Gamma Gamma, so good they named it twice…even if it sounds more like Peter Parker’s favourite soda fountain than a sophisticated Soho restaurant.
Twice is also the number of times I’ve visited Gamma Gamma since it opened last month – once on a double date when I paid, once at the behest of its PR company when I didn’t. It’s the kind of place that requires everyone to shut up and concentrate on the menu for a good five minutes, because it’s filled with mysterious things that I am neither knowledgeable nor worldly enough to recognise: furikake popcorn, “otak-otak”, and, slightly alarmingly, chowchow. (Fortunately this last one was in a dish marked as vegetarian, but I’m afraid that’s all I can tell you, officer.) That’s what I get for never going on a gap year, I suppose.
The cuisine is described as ‘Asian fusion’, which here means ‘Literally whatever the hell we fancy’, with zero regard for authenticity. This is totally cool with me because I’ll always choose tastiness over accuracy, but there’s no getting away from the fact that the menu is batshit mental. You’ll find South American ceviche alongside Japanese sushi, Italian ‘burratta’ (sic), Thai som tam and Filipino-style kangaroo. No, never mind that there are no kangaroos in the Philippines. Every dish is listed in such an unwieldy jumble of unfamiliar words, and with such a ballistic approach to grammar, that we found the quickest and most efficient way of choosing our dinner was to simply stab at the menu with our forks and hope for the best.
(The one exception is a most excellent example of chicken satay (£8.90), listed simply as ‘chicken satay: spicy peanut sauce’, weird colon notwithstanding.)
The result was a bit of a mixed bag but overall generally positive. Interesting, at least. The smoked burrata salad (£10.90) came with a whole chorus of nature’s bounty: honey-roasted kabucha pumpkin, avocado, mulled nashi pear, thai basil pesto, tofu chips and pumpkin seeds, which smacked of the kind of Friday lunch you might treat yourself to after a really, really shit week. It was actually one of my favourite dishes; big blobs of soft, voluptuous smoky burrata languishing on a bed of colourful veggies, like something out of a Botticelli painting.
The Zebra loin steak (£12.90), which came with a similarly lengthy string of adjectives and ingredients, was a plate of niceness in which none of the myriad ingredients had a chance to properly introduce themselves. Everything just sort of shouted over everything else, and although I was having fun eating it, I didn’t really know how or what. Or why. It was like my gob had gone rogue and disappeared off to some sort of gobs only rave without the rest of me, and all I know is that a good time was had.
But if the zebra was an all-night rave, then the Thai prawn taco with ‘spicy minced prawns and fish cake, tamarind ketchup’ (£9.90) was some sort of dilapidated seaside bingo hall: sad and stale with only the faintest whiff of the ocean about it, and only appealing to people whose diet otherwise consists entirely of prunes. The taco itself was tough and chewy, and one had to hunt quite hard to find the promised prawns, fish cake or, indeed, any spice. Unless you count the chilli pepper artistically impaled on the skewer keeping the whole mess together, which I don’t. Also, PSA to all restaurants: ONE TACO IS NOT A SHARING PLATE. It is a taco. Para uno.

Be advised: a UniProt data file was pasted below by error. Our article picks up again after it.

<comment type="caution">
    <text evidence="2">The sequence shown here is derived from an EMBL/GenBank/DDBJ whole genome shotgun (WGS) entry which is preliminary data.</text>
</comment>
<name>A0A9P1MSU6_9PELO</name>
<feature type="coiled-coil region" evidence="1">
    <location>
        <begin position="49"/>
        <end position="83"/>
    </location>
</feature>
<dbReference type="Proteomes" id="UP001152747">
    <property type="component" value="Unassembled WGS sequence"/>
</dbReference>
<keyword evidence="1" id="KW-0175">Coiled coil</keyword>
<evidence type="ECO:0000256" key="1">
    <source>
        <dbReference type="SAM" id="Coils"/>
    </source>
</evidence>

Curries are comically small for their price range – around the £12 mark – but if you must have one choose the langka sa gata, a fiery jackfruit vegan curry (£12.00) that really showcases what a great boon to vegan cuisine the jackfruit is. (If you haven’t already encountered it, jackfruit is an Indian fruit of unusually meaty flesh. You can make quite convincing vegan burritos and pulled pork from it and it’s reasonably easy to work with. You can find it in the ethnic foods aisle, it’s a couple of quid a can.) There’s a Thai jungle curry containing ostrich too, ambitiously priced at £12.90, but any nuance of its naturally lean, beefy flavour is lost in the sauce.
One of my favourite dishes of all was an Asian twist on ceviche (£8.90) – the traditional ‘tiger’s milk’ of lime juice, onions and chilis given a Thai twist with coconut, kaffir lime and coriander. I adore ceviche and there’s so much of it in London now, so I am very much here for fun variations, especially when they include gigantic, juicy king prawns.
It’s a funny old restaurant, similar to Fitzrovia’s venerable Archipelago but without the kitsch and the whimsy. And, it must be said, the sense of humour, because one does get the impression that Gamma Gamma does take itself a bit too seriously. At the time of writing there are no puddings, but there are cute little amuse-bouches and some wicked cocktails (the Smokey Eyes (£12.00) in particular is a real treat for anyone who loves peaty whiskys or Old Fashioneds). The whole experience is a bit bonkers, but on London’s crowded restaurant scene it’s something a little different. And it’s right next door to two of my favourite Soho watering holes, 68 & Boston (known for its vast selection of £20 bottles of wine) and The Vault, an underground bar hidden behind a whisky shop bookshelf.
Gamma Gamma, 6 Greek St, Soho, London, W1D 4DE
Author: Emily Gibson
Emily is an urban adventurer, blogger and
glutton foodie on an epic quest to uncover the best things to eat, drink and do in London. She lives in East London and loves ceviche, cycling and magic shows. Lifelong nemeses include beetroot, beards and wine served in tumblers.